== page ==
Tuesday, 10 December 2019
OECD Report on SME and Entrepreneurship Policy in Ireland: Statements
I welcome the opportunity to contribute and thank my colleague, Deputy Michael Moynihan, who pushed it at the Business Committee to ensure the OECD report would be debated here. I welcome the Minister’s statement that she is going to start listening to SMEs. She acknowledged that she felt they have not been listened to and said she will extend the red carpet to them. It is worthy that after nine years the Government realises how important this sector is to the economy. Over 250,000 SMEs in the country account for 99% of all business enterprises in Ireland, employing in excess of 1 million people. They are the backbone of this economy but unfortunately over recent years they have not felt that their concerns have been listened to or addressed.
This report confirms that Ireland is less innovative, productive and export-oriented than foreign-owned counterparts. Alarmingly the OECD states that Ireland lacks a unified SME and entrepreneur policy document, that despite there being 1 million employed by SMEs we do not have a business strategy at Government level. Without that strategy it is hardly surprising that Ireland has fallen to its lowest ranking, 24th of 190 economies in a 12-year history of the World Bank's rating for ease of doing business. Among our competitor countries the UK ranked eighth, Denmark fourth and Sweden tenth. Ireland lags behind top performing economies: in enforcing contracts it is 91st; registering property, 60th; and getting credit, 48th. One of the biggest challenges facing not just SMEs but businesses and the community sector are the spiralling insurance premia. My party leader raised this on Leaders Questions today. We have no concrete data collected on public liability insurance but the anecdotal evidence presented to me and my colleagues in all political parties is that premia are increasing by between 100% and 300%. In reply to a parliamentary question on the completion of the action plan the Minister said that of the ten actions none has been completed. They are all "in progress", "in train" and "yet to be completed". That shows the laissez faireattitude of this Government to dealing with the high cost of insurance. In 2017, Ireland's energy costs ranked among the top ten most expensive countries in the EU. Despite their quantitative dominance and employment creation record SMEs are struggling in many respects and delivering very poor productivity according to wide research.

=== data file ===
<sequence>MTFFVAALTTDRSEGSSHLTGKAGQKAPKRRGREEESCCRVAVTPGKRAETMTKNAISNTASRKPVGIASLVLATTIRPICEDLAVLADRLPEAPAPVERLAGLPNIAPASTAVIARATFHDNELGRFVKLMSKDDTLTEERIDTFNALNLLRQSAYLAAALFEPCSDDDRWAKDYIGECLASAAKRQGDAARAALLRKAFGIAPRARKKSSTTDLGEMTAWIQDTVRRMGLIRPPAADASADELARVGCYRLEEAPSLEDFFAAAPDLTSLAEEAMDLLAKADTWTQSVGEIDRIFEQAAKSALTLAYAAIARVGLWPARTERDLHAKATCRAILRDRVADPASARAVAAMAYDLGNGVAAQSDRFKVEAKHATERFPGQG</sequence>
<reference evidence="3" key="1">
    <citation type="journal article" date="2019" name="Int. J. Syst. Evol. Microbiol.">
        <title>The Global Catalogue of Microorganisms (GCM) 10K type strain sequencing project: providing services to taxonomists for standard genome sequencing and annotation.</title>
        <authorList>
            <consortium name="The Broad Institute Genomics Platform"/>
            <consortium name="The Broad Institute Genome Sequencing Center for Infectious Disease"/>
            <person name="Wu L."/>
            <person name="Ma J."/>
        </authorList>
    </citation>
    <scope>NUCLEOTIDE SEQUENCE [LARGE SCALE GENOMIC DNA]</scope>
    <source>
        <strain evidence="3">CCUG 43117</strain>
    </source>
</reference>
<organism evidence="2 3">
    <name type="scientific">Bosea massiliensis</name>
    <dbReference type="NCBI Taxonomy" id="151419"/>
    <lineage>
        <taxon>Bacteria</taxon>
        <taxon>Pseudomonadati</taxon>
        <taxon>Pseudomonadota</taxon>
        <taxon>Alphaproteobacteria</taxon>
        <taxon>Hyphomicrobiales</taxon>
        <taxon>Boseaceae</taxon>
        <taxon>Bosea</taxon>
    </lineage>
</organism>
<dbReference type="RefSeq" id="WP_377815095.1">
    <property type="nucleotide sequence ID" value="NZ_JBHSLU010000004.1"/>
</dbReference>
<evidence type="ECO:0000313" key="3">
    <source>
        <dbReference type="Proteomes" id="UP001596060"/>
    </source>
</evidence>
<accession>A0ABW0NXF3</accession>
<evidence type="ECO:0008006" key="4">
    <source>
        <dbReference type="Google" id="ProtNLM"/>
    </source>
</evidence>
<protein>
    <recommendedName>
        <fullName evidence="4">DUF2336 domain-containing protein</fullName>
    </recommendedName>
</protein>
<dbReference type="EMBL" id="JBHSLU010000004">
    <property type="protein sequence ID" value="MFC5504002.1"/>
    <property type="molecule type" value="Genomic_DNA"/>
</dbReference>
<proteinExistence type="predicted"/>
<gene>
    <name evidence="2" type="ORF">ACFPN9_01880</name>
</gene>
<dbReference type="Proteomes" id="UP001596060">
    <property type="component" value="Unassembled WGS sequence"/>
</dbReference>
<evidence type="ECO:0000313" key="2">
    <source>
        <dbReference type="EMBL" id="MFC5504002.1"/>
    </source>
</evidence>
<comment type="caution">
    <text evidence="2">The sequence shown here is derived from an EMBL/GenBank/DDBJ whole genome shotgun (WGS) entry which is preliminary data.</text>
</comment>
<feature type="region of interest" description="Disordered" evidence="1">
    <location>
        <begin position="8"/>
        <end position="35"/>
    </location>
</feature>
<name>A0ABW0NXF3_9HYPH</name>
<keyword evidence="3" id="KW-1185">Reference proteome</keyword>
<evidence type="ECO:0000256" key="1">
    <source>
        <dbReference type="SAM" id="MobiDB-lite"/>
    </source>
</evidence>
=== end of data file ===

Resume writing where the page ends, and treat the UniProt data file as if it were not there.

This report is not reinventing the wheel. SMEs want to know when the key recommendations of this report will be implemented and whether they will be implemented in a timely manner. Critical to this is the first action, the need for a unified strategy across Departments. When can we expect that strategy to be published? I understood it was to be published before the end of this year. In her contribution the Minister said it would be published within months.